CONCORD -- The U.S. Air Force calls upon its Civil Air Patrol volunteer auxiliary to photograph disaster damage, rescue plane crash victims and even search for marijuana fields.

They're like unpaid professionals who take on heavy tasks, which is why the Air Force has them undergo simulated missions every year.

At Concord's Buchanan Field, about 50 volunteers with the California Wing from across the state demonstrated their proficiency on Saturday on the second and final day of training.

On Friday, aircrews, ground teams and base support collaborated on three tasks. Pilots flew four-seater Cessna 182s to Hollister to practice for a search involving the disappearance in San Benito County of a plane carrying five people from San Diego to Oregon.

Others flew to Stinson Beach and Santa Cruz to photograph the shoreline as if a tsunami were rolling in after an magnitude-8.7 earthquake in Fiji. Other crews flew out to photograph Hetch Hetchy Reservoir and the Antioch Bridge as if an earthquake around Mono Lake had triggered other faults.

"These are all the types of emergencies that we could be called (for)," said Juan Tinnirello, a spokesman and lieutenant colonel with the Civil Air Patrol. "The Air Force keeps throwing different scenarios at us to see how we react. They're like real missions."

At the end of the training, the Air Force will assess the unit's performance, discussing strengths and areas of improvement. Next year, officials will grade the volunteer team.


Advertisement

"They give us like an A, B, C letter grade. The Air Force wants to know that their resources are managed well, that the CAP is staying trained. It's an inspection," Incident Cmdr. Dana McLaughlin said. "They're really trying to throw the kitchen sink at us and stress our skills."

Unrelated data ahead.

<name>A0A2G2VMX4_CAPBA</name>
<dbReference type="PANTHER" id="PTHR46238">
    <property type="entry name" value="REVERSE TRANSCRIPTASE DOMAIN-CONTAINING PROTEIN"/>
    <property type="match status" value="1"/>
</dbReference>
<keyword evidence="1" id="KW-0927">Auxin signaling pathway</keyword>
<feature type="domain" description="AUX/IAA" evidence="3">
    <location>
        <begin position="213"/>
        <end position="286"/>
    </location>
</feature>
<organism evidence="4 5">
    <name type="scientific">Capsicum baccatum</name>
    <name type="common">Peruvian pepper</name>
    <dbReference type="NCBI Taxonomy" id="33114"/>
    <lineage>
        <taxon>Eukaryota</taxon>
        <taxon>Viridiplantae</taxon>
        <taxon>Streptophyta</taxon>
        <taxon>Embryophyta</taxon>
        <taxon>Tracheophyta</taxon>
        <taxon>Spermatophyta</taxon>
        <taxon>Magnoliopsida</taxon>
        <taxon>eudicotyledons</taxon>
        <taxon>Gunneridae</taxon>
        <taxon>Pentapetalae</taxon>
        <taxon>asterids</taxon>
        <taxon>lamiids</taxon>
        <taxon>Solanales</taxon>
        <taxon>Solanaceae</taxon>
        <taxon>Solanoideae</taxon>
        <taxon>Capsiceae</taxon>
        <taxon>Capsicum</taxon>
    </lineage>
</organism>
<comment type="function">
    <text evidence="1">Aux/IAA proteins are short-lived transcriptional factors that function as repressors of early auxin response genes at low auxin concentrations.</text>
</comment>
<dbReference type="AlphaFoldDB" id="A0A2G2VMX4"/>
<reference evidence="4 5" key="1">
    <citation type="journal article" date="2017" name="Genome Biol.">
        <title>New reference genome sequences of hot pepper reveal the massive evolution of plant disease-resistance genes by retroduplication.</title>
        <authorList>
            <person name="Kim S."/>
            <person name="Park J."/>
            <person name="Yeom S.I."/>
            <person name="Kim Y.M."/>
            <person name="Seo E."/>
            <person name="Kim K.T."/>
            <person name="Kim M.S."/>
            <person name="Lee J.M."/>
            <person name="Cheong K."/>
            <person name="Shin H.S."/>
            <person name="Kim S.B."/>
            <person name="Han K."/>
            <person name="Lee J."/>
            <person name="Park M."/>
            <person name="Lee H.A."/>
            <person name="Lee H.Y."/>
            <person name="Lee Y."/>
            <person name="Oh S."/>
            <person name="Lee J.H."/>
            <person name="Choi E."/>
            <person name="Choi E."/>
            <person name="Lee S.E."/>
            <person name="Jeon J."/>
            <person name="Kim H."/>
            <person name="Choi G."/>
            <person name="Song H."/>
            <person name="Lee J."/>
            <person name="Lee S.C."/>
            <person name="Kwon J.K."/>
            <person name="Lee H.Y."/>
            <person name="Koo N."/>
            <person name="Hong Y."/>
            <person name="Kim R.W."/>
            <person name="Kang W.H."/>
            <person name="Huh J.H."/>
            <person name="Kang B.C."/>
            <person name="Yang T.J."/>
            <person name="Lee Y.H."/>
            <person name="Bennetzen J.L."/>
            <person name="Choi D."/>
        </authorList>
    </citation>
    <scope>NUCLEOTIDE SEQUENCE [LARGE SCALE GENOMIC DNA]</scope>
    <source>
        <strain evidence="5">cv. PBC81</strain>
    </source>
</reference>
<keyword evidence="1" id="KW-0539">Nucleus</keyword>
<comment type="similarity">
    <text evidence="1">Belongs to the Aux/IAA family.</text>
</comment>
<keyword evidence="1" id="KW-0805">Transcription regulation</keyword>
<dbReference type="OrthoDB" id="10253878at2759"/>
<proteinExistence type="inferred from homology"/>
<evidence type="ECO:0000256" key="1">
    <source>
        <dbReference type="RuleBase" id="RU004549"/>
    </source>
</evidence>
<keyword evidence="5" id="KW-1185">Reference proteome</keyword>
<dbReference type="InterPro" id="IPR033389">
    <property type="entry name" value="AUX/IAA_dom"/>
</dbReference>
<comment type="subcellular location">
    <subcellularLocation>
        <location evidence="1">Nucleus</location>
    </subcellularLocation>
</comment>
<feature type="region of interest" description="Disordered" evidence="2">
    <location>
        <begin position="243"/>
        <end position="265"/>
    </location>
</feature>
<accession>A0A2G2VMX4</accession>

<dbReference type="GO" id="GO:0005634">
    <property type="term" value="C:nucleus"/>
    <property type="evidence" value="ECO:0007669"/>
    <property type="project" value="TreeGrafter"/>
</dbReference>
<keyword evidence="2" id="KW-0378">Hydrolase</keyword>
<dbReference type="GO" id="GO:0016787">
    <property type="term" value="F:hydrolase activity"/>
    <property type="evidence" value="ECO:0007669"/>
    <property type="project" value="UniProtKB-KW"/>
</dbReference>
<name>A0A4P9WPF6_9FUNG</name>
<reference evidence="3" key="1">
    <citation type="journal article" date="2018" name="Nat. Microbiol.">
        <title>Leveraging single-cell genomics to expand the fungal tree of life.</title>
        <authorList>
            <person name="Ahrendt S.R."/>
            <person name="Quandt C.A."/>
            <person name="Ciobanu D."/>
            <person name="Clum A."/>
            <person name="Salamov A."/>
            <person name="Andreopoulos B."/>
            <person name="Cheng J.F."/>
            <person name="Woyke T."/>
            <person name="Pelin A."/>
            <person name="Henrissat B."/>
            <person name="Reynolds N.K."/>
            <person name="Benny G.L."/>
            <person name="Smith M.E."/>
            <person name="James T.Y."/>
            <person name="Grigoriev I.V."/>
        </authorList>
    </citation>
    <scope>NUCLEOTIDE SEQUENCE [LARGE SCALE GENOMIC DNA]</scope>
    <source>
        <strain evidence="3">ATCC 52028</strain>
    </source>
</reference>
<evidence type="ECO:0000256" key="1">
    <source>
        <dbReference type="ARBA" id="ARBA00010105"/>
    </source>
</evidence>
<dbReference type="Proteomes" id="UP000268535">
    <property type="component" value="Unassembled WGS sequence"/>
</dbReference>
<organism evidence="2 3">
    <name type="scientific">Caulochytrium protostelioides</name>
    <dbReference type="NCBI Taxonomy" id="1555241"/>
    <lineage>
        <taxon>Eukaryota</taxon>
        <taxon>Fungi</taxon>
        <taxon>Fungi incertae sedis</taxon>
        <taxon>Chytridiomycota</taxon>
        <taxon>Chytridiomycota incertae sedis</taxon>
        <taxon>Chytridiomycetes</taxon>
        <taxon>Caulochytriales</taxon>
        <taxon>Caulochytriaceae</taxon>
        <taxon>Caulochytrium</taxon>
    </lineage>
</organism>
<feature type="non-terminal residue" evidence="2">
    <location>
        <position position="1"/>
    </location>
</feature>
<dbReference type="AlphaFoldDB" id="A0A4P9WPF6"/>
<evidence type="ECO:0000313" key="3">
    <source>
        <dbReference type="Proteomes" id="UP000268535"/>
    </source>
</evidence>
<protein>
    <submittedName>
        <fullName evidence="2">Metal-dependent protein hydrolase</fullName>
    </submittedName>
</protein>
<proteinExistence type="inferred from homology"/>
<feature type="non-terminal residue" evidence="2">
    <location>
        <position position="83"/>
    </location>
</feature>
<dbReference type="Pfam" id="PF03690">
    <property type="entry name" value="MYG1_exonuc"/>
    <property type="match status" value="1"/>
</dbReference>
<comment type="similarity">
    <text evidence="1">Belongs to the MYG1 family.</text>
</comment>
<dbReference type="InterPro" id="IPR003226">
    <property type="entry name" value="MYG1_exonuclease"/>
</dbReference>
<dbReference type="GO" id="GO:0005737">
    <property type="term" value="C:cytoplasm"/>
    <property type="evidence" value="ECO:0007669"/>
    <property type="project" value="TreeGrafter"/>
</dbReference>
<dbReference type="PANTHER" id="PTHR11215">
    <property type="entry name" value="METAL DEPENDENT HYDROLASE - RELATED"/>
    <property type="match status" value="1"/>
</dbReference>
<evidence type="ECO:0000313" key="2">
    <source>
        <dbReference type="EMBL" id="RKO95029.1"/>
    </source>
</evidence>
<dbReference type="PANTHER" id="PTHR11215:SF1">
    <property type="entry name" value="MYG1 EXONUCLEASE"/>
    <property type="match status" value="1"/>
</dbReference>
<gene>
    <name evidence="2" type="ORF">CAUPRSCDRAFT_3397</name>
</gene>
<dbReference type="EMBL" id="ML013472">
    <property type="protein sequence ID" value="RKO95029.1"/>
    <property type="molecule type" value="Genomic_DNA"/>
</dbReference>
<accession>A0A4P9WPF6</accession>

McLaughlin's day job is at Apple. But she has been with the Civil Air Patrol since her first mission when she was 16 -- working the radios to help search for two rescuers whose plane went down.

Apart from emergency services, the Civil Air Patrol trains cadets and has an aerospace program. Twelve-year-old Alex Gallad, of Tracy, helped his 15-year-old brother, Anthony, and other cadets keep the base secure, verifying authorized personnel.

"I loved planes when I was little, and after watching my brother doing CAP, I decided to join," Alex said.

The cadet program feeds into the Air Force Academy. Although Anthony is still debating whether he would rather join the Air Force or the Marines, 15-year-old Bryce Udd, of Walnut Creek, says he hopes his volunteer work will help him gain admission.

"We learn a lot of lifelong skills like leadership and how to fly," Bryce said.

The California team is one of the best, said Air Force Maj. Dave Reichert.

"We're just making sure they're doing the job they say they're doing," he said. "It just validates what we already know about the California Wing: They're outstanding."